By Barbara Frankel
Oral Muir was a hot job prospect. He had completed his MBA at Johns Hopkins University and had several options. He chose Marriott International after meeting executives “because of their passion” for the company.
His exposure to Marriott occurred at the National Black MBA Association’s annual convention in 2000, and today he is Vice President, eCommerce Strategic Solutions and Business Development at Marriott, No. 16 in The 2014 DiversityInc Top 50 Companies for Diversity.
“I fell in love with the Marriott culture and I see it happening at this convention every year. It puts our culture on display and people react the same way I did,” he says.
For Marriott, the relationship with the nonprofit has been an excellent strategic fit, raising its profile with a talent pipeline very important to its future.
More Than Money
The hospitality chain utilizes a best practice increasingly followed by DiversityInc Top 50 companies—instead of writing numerous checks to a multitude of charities, it chooses to align itself with a handful of organizations whose missions and goals dovetail with its business priorities.
“Hiring, engaging and retaining diverse relationships in those communities is essential to us,” says Maruiel Perkins-Chavis, Vice President, Workforce Effectiveness & Diversity.
Marriott’s involvement with the organization goes far beyond just writing checks. The company has an executive sponsor, Kevin Kimball, Executive Vice President of Finance, whose responsibility is to maximize the interface with the organization.
“I am an ambassador for this relationship inside and outside of Marriott,” he says, citing the company’s ability to provide speakers at conferences, host industry forums and encourage its members to support the organization.
Marriott has also been involved with the organization’s Leaders of Tomorrow, a program for 8,000 high-school students, and its Leadership Institute executive-development program.
Investment in Workforce Diversity
Jesse Tyson, CEO of the National Black MBA Association, says the meaningful partnership with Marriott has lasted more than 20 years now.
“They really get it in terms of what’s required for community involvement. Their investments in people don’t begin with the point of hire. They invest at the high-school level knowing they won’t get a payout for eight to 10 years,” he says.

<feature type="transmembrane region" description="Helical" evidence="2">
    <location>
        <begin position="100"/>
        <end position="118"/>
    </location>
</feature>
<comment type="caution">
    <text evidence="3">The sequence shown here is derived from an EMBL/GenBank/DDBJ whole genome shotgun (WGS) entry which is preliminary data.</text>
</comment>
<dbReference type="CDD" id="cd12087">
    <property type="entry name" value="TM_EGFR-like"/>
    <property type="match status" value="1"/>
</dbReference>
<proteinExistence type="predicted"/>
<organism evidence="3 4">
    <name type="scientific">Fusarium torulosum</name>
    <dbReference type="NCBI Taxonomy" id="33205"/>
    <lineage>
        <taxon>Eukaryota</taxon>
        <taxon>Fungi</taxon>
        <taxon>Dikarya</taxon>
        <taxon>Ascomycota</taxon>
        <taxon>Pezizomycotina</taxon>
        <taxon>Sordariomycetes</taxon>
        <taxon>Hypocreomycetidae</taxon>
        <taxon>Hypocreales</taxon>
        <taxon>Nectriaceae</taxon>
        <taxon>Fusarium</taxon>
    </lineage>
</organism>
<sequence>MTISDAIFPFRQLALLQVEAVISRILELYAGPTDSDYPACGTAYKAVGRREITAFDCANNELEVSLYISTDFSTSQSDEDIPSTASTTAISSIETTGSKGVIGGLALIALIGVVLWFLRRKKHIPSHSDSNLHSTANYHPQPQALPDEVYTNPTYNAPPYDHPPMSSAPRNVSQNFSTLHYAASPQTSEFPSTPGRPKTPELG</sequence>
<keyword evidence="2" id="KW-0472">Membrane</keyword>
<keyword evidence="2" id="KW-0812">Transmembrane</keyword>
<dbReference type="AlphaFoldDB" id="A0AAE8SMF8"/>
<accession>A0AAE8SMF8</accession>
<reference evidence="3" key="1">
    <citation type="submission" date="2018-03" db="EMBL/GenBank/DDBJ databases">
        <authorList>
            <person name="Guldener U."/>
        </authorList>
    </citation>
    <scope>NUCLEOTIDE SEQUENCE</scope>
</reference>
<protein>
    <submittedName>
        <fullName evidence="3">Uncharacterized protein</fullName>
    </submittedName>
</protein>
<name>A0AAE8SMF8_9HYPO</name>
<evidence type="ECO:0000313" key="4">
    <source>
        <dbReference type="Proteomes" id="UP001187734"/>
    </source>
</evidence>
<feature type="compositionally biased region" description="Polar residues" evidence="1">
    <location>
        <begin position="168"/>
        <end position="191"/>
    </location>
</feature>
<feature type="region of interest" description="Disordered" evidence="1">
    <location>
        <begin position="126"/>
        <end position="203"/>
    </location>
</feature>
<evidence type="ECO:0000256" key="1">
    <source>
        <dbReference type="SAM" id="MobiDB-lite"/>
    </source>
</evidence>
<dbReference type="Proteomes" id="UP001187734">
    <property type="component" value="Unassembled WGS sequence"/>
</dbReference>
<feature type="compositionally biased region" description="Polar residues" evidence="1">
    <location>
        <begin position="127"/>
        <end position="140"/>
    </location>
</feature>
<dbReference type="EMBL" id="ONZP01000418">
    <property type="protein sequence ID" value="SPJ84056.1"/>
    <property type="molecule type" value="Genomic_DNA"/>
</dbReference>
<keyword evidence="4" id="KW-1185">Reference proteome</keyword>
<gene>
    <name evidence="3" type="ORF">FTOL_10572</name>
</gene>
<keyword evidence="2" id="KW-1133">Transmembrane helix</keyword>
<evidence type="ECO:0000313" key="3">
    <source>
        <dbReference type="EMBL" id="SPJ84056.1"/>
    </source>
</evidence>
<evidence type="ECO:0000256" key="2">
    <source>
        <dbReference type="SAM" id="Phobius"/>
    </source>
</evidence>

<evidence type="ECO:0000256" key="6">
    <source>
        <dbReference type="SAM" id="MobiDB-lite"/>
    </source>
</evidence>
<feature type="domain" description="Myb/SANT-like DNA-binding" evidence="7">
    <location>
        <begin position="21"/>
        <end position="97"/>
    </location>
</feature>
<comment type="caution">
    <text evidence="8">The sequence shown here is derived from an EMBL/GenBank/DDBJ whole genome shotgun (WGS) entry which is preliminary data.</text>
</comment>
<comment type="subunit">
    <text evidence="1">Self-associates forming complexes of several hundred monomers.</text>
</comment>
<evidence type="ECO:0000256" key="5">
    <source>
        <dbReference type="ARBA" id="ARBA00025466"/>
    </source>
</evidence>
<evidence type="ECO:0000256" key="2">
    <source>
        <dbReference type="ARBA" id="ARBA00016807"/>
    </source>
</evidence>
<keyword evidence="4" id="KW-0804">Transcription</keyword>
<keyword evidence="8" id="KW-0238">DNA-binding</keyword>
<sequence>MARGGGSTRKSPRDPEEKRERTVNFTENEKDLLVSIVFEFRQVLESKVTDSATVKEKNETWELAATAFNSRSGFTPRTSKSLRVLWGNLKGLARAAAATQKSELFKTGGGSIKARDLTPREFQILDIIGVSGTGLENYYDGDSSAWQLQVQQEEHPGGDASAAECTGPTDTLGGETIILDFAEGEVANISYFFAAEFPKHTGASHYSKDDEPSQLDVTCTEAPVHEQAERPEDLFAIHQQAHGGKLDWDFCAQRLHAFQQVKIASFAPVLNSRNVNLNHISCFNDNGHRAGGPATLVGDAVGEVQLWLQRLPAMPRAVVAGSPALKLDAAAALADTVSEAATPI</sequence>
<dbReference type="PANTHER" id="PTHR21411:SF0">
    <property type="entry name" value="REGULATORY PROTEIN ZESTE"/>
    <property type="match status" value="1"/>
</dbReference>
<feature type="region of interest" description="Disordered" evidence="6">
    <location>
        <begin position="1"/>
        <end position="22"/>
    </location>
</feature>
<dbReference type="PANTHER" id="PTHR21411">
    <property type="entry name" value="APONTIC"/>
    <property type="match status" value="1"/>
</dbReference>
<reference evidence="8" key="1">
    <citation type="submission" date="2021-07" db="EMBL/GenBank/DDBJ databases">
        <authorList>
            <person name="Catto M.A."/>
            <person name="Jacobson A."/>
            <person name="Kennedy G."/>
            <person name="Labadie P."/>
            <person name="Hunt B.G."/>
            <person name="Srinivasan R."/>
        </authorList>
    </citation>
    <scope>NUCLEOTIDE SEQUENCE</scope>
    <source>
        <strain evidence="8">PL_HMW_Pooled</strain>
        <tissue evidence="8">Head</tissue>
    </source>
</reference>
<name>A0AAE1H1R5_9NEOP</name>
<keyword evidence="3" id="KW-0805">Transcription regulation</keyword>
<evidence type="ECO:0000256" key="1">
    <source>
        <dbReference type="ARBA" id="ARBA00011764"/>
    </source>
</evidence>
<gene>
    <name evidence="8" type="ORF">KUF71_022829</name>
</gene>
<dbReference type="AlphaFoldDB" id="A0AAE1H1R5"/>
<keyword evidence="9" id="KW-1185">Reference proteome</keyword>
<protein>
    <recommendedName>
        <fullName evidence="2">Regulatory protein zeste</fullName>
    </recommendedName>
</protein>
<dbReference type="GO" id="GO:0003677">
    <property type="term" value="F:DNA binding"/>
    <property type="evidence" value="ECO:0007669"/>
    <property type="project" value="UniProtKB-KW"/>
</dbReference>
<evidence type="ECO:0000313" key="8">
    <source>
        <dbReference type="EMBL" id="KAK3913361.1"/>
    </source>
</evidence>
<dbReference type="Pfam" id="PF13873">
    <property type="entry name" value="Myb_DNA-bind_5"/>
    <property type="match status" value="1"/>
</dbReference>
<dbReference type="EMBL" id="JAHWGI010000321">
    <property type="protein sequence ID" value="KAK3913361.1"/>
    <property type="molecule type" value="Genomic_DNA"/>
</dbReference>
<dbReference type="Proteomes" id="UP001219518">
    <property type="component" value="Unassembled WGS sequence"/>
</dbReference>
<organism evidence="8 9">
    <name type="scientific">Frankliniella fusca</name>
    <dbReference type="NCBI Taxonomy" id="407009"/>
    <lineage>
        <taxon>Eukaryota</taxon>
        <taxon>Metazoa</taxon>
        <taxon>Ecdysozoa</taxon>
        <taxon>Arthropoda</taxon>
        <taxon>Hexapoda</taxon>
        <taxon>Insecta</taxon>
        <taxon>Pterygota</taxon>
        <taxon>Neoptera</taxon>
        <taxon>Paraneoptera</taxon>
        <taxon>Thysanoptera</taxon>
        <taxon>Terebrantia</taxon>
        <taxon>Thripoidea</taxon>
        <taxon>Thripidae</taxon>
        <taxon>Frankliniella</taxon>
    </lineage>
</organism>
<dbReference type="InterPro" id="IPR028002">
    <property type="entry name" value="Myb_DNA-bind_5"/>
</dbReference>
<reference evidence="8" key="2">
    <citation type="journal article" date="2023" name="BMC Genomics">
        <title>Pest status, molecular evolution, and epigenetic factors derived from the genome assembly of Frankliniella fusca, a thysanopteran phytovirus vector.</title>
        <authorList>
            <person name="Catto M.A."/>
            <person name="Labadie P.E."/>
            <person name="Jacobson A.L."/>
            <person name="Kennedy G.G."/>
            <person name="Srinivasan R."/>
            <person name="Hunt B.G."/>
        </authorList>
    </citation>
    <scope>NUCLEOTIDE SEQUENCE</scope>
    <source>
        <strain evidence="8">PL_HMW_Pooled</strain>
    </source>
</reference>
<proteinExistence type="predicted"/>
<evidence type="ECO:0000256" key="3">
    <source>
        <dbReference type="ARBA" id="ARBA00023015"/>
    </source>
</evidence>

The five-year strategic relationship the organization currently has with Marriott identifies Marriott as a hotel of choice as well as an employer of choice. In addition to hiring talent through the organization, Marriott also teaches its members to be business owners and entrepreneurs, which can also lead to opportunities to run hotel franchises or be a supplier.
What most impresses Tyson is that when he needs to talk to someone at Marriott, he gets through right away to a senior executive. “We are important to them and they show it,” he says. The organization, whose members are 87 percent African-American, works to put talented people, most of whom have MBAs or graduate degrees, in successful jobs or with their own businesses.
When partnering with an organization, Perkins-Chavis says “the process is to look at what the true ROI of the organization is. What’s the organizational alignment with values, missions and objectives. Will it provide a venue to reach the talent we need for our workforce?”
In addition to providing content for conferences, the company also works with the organization on supplier diversity, says Apoorva Gandhi, Vice President, Multicultural Markets & Alliances. “We’ll host a supplier diversity 101 and discuss the do’s and don’ts of corporate contributions. Those sessions at the conference are standing-room only.”
While Perkins-Chavis says Marriott’s involvement is mostly on a national level, there is local support as well. For those efforts, the Washington, D.C., chapter of the organization recently named Marriott as its Corporation of the Year.